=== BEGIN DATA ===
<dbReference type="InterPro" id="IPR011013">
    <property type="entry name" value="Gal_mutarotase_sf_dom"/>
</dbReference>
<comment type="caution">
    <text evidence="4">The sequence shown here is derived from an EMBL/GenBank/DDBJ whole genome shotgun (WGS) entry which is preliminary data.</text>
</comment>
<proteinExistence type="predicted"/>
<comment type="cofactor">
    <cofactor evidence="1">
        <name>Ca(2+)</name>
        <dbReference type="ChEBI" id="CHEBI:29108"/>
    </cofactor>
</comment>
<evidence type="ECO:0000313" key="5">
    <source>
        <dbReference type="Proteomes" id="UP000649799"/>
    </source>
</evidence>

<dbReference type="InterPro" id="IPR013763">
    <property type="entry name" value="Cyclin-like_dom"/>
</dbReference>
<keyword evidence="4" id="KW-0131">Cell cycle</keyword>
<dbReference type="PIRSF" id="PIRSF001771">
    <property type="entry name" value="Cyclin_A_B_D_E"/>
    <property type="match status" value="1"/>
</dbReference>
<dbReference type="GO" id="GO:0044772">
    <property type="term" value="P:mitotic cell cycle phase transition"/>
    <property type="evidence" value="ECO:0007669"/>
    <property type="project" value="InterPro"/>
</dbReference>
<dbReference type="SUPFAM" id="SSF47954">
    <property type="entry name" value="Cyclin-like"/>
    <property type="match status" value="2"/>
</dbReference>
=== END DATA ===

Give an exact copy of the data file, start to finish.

<dbReference type="InterPro" id="IPR011013">
    <property type="entry name" value="Gal_mutarotase_sf_dom"/>
</dbReference>
<comment type="caution">
    <text evidence="4">The sequence shown here is derived from an EMBL/GenBank/DDBJ whole genome shotgun (WGS) entry which is preliminary data.</text>
</comment>
<proteinExistence type="predicted"/>
<comment type="cofactor">
    <cofactor evidence="1">
        <name>Ca(2+)</name>
        <dbReference type="ChEBI" id="CHEBI:29108"/>
    </cofactor>
</comment>
<evidence type="ECO:0000313" key="5">
    <source>
        <dbReference type="Proteomes" id="UP000649799"/>
    </source>
</evidence>

<dbReference type="InterPro" id="IPR013763">
    <property type="entry name" value="Cyclin-like_dom"/>
</dbReference>
<keyword evidence="4" id="KW-0131">Cell cycle</keyword>
<dbReference type="PIRSF" id="PIRSF001771">
    <property type="entry name" value="Cyclin_A_B_D_E"/>
    <property type="match status" value="1"/>
</dbReference>
<dbReference type="GO" id="GO:0044772">
    <property type="term" value="P:mitotic cell cycle phase transition"/>
    <property type="evidence" value="ECO:0007669"/>
    <property type="project" value="InterPro"/>
</dbReference>
<dbReference type="SUPFAM" id="SSF47954">
    <property type="entry name" value="Cyclin-like"/>
    <property type="match status" value="2"/>
</dbReference>